J-stringers   October 17th, 2010

The J-stringers run the full length of the tailcone.  There are two on each side and two on the top.  in order to fit between the skin and the bulkheads, the ends need to be modified as shown in the drawings.

I decided to leave the ‘tab’ a little wider than indicated, because it looked like the dimensions on the drawing would end up causing the rivet holes to be too close to the edge for my taste.

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Assembling Tailcone   October 17th, 2010

The tail cone skins with no bulkheads are large, flimsy and unwieldy.  I used some masking tape to more or less hold them in place before adding the bulkheads.

Once the first few bulkheads are installed, it starts taking shape nicely.  The pieces sitting on top of the tailcone are the stringers that will be added on the sides later.

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Riveting the Firewall   October 16th, 2010

Riveting the firewall is pretty easy, with a couple of exeptions.  Here is the firewall ready to get riveted.  Note that the firewall recess can be installed later to make accessing the cabin easier during assembly.  Also, I have not decided if I am using a fuel injected or carburated engine, so I have not drilled the fuel pump doubler plate yet (I understand this is not needed with a fuel injected engine).

Most of the rivets can be back-riveted.  The flanges on the firewall point ‘down’,  so I had to use a few pieces of plywood/MDF to make sure the flanges cleared the table.

The rivets on these lower angles are too close to the angle to use a ‘normal’ back-riveting tool.  I tried a couple of approaches, including a pneumatic squeezer and the arbor from my c-frame dimpler.  It turns out the easiest way to rivet these is to take out the plastic piece off the back riveting set, and just hit the rivet directly.  You have to go a few hits at a time to make sure the narrow set does not bounce off the rivet and ding the angle, but it is definitely doable.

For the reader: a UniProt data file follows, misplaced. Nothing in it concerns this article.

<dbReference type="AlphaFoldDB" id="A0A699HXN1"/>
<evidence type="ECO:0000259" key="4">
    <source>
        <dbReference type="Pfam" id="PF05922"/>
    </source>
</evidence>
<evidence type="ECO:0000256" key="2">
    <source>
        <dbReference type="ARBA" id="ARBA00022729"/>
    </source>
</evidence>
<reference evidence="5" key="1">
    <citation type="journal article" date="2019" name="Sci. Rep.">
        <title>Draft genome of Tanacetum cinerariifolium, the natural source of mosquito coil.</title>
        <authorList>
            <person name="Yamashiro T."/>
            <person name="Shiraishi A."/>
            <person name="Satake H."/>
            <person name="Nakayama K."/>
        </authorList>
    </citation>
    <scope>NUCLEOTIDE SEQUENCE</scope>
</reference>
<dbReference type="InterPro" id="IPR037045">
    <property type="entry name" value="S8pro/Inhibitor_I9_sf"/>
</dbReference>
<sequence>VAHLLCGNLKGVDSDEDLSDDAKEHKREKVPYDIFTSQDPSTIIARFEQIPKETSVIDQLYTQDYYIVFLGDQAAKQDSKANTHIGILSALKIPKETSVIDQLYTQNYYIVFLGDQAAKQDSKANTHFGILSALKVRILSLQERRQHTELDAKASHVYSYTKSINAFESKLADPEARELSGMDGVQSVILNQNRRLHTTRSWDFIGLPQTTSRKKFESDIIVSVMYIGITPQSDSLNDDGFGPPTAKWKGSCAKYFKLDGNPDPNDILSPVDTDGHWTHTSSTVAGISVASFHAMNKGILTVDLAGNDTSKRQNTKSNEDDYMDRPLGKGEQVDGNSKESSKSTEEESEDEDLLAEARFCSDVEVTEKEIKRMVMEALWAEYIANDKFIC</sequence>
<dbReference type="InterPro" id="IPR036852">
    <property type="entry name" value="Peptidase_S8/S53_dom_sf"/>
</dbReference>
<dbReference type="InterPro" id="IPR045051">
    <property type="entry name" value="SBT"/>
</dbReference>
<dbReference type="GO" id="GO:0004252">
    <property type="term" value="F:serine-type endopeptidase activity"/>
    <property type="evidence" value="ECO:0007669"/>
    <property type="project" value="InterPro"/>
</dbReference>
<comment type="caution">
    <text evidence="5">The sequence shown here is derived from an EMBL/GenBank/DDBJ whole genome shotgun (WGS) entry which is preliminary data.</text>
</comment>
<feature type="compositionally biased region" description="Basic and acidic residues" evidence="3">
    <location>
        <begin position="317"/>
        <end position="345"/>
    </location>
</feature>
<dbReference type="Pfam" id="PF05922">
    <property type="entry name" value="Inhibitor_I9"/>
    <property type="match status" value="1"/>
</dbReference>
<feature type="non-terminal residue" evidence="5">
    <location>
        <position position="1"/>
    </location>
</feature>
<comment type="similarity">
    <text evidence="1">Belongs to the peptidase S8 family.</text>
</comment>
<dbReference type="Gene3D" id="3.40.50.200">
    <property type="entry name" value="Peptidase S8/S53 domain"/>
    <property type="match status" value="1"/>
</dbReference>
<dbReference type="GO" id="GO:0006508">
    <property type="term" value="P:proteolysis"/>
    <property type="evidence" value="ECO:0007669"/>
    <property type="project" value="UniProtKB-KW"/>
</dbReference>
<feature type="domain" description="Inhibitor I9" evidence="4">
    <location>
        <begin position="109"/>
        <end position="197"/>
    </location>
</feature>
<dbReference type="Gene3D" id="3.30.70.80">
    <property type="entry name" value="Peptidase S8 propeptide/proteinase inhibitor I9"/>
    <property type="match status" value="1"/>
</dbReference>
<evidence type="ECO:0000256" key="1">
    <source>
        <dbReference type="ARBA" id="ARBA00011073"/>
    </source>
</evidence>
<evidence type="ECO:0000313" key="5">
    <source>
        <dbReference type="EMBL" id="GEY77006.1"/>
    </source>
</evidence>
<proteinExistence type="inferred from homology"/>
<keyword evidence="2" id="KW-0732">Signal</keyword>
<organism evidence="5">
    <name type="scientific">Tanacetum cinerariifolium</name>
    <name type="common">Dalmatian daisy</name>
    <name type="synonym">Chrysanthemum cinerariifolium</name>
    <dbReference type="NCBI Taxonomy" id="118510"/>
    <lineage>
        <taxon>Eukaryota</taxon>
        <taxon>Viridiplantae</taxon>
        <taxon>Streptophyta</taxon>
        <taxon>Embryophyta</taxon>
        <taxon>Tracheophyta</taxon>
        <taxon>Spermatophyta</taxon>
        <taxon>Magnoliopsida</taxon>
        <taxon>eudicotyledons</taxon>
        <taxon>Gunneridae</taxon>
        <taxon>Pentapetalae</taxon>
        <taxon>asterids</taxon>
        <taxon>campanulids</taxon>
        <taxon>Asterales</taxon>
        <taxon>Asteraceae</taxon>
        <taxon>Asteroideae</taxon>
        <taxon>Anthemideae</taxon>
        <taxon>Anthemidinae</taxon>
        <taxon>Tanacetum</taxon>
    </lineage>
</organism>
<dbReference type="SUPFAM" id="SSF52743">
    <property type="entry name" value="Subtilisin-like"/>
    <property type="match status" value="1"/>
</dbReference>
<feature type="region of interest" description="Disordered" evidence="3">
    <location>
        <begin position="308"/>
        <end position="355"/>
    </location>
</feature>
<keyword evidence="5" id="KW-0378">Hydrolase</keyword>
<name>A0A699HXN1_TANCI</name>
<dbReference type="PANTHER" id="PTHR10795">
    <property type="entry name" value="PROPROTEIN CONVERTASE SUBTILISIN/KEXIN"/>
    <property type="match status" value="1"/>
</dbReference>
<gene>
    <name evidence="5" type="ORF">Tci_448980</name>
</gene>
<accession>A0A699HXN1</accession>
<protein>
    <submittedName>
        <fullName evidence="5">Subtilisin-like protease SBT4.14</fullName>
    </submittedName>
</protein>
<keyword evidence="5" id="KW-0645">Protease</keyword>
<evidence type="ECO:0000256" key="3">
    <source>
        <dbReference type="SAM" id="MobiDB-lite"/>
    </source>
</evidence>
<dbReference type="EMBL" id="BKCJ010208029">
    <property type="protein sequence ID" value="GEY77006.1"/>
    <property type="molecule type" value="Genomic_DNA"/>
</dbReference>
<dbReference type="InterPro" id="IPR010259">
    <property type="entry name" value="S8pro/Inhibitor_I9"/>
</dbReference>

Here is the end result.  Note I scratched the paint on the angle, but there are no deep scratches. If I were to do this again, I would just make sure to use some masking tape on the angle to keep the set from rubbing against the aluminum when setting the rivets.

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This rib mounts horizontally on the F-706 bulkhead.  It helps strengthen the bulkhead and it also one of the attach points for the elevator bellcrank.  Not much to it other than the rib itself and the reinforcement angle.

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Riveting rear bulkheads   October 10th, 2010

Riveting the rest of the bulkheads in the tailcone is also pretty straightforward.  This is the F-706 with just a few rivets to hold the three pieces together.

And the F-707 with all of the rivets on the bottom and only two on the top (the other two are used for a piece of angle that holds a rib between F-707 and F-706.

F-711 gets the doubler bars that eventually are used to attach the empennage.

Note that the horizontal angle is not riveted on yet — just clecoed in place for now.

Finally, F-712.  Note that the tail tiedown extrusion is also not riveted just yet.

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Riveting F-705 Bulkhead   October 7th, 2010

The F-705 bulkhead is the dividing bulkhead between the seating area and the baggage compartment.  This bulkhead also includes the ‘fork’ where the rear spar of the wings attach to the fuselage.  Only a few rivets need to be set at this time.  These are mostly to hold together the lower horizontal section of the bulkhead to the two vertical sections, and the rivets that attach the doubler bar to the bulkhead.  Even then, there are quite a few rivets in the doubler bar that are set later.  Every place with a cleco in the picture below gets riveted later.

The F-705 bulkhead also holds the flap mechanism, and there are two ‘bearing blocks’ that need to be bolted to the bulkhead.  These plastic pieces need to be drilled for bolts first.

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